There is no requirement for it to produce an error or abort the
translation. I have already posted saying that all you have to do is
detect it and issue a warning, as has Keith.

word games, word games
// aaaaaaa
int a=0;

Now, cl doesn't give any warning:
D:\lcc\mc71\test>cl -W4 -c tt.c
Microsoft (R) C/C++ Optimizing Compiler Version 14.00.50727.762 for x6
Copyright (C) Microsoft Corporation. All rights reserved.

tt.c

D:\lcc\mc71\test>

WORD GAMES as always.
 
S

santosh

jacob said:
word games, word games
// aaaaaaa
int a=0;

Now, cl doesn't give any warning:
D:\lcc\mc71\test>cl -W4 -c tt.c
Microsoft (R) C/C++ Optimizing Compiler Version 14.00.50727.762 for x6
Copyright (C) Microsoft Corporation. All rights reserved.

tt.c

D:\lcc\mc71\test>

WORD GAMES as always.

Well, what do you expect if you do not tell CL to disable language
extensions? Add the /Za switch and also the /Wall switch and try again.
 
K

Keith Thompson

jacob navia said:
word games, word games
// aaaaaaa
int a=0;

Now, cl doesn't give any warning:
D:\lcc\mc71\test>cl -W4 -c tt.c
Microsoft (R) C/C++ Optimizing Compiler Version 14.00.50727.762 for x6
Copyright (C) Microsoft Corporation. All rights reserved.

tt.c

D:\lcc\mc71\test>

WORD GAMES as always.

I don't think the phrase "word games" means what you think it means.

You have demonstrated that Microsoft's C compiler, invoked with the
options you specified, is not a conforming C89/C90 compiler. If it
were, it would have issued a diagnostic for the "//".

I don't know whether "cl -W4 -c tt.c" invokes it in what is intended
to be C90 conforming mode. If not, you haven't demonstrated anything
of any significance.

*At most*, you've simply demonstrated that, *if* lcc-win's "-ansi89"
option is intended to invoke it in C89 conforming mode, then it
exhibits a bug (a failure to conform to the C89 standard) that
Microsoft's compiler also exhibits.

None of this matters much to me personally. Since it appears to
matter a great deal to you, perhaps you can answer these questions and
clear this up:

1. Is lcc-win's "-ansi89" option intended to invoke the compiler in a
mode that conforms to the ANSI C89 standard?

2. In that mode, does it issue a diagnostic for a "//" comment?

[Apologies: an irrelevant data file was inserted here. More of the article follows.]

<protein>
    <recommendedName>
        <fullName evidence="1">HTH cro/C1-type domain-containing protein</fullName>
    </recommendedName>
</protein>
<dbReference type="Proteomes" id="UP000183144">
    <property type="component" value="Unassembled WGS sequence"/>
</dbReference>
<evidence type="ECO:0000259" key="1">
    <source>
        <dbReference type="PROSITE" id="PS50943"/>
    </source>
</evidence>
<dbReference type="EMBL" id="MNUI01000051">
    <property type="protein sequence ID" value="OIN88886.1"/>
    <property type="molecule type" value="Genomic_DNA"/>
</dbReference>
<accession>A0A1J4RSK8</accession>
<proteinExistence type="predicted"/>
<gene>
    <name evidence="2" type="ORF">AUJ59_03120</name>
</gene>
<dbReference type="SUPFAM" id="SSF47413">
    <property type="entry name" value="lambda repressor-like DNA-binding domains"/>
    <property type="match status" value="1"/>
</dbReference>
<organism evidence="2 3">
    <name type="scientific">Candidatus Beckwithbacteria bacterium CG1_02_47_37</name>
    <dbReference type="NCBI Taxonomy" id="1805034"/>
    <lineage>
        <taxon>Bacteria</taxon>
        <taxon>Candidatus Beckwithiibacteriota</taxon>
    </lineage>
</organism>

3. If it doesn't, do you acknowledge that that is a conformance
failure?

If this is a bug, I'm not saying it's terrifying, and I'm not pushing
to you fix it. I'm only asking you to clear up this issue.
 
Y

ymuntyan

jacob navia wrote, On 27/04/08 08:59:



If you state that -ansi89 does *not* mean conformance to C89 (or C90 or
C95) then as has already been stated it is allowed to accept whatever
you want. If I was one of your paying customers I would not be happy,
but I'm not.

Perhaps that customer wanted warnings for stuff which
reduces portability, like variadic macros not understood
by MS compiler?
(Yes I do realize that where were, and hence are, C compilers
which do not understand // comments)

Yevgen
 
Y

ymuntyan

Perhaps that customer wanted warnings for stuff which
reduces portability, like variadic macros not understood
by MS compiler?
(Yes I do realize that where were, and hence are, C compilers
which do not understand // comments)

Actually I was wrong, I have no idea if there was a C
compiler which didn't understand // comments. By the time
when a compiler got to C90 conformance (N years after 1990),
// comments were probably already there. What conforming C90
compiler doesn't understand // comments? Just curious.

Yevgen
 
F

Flash Gordon

jacob navia wrote, On 27/04/08 11:05:
word games, word games

No, statements of fact.
// aaaaaaa
int a=0;

Now, cl doesn't give any warning:
D:\lcc\mc71\test>cl -W4 -c tt.c
Microsoft (R) C/C++ Optimizing Compiler Version 14.00.50727.762 for x6
Copyright (C) Microsoft Corporation. All rights reserved.

tt.c

D:\lcc\mc71\test>

WORD GAMES as always.

You are the one playing word games. You know very well that if MS VC++
is invoked in conforming more it *does* produce a diagnostic for //
style comments. That is does not when *not* in conforming mode is *not*
an excuse for your compiler to fail to produce required diagnostics in a
claimed C89 conforming mode.

Also MS VCC++ not producing a diagnostic in non-conforming mode does not
contradict what Richard says above.

Either accept that on your compiler -ansi89 does not make it conforming
(which would seem strange to me but it's your choice) or accept that you
have a bug. Do not try and use the non-conforming mode of other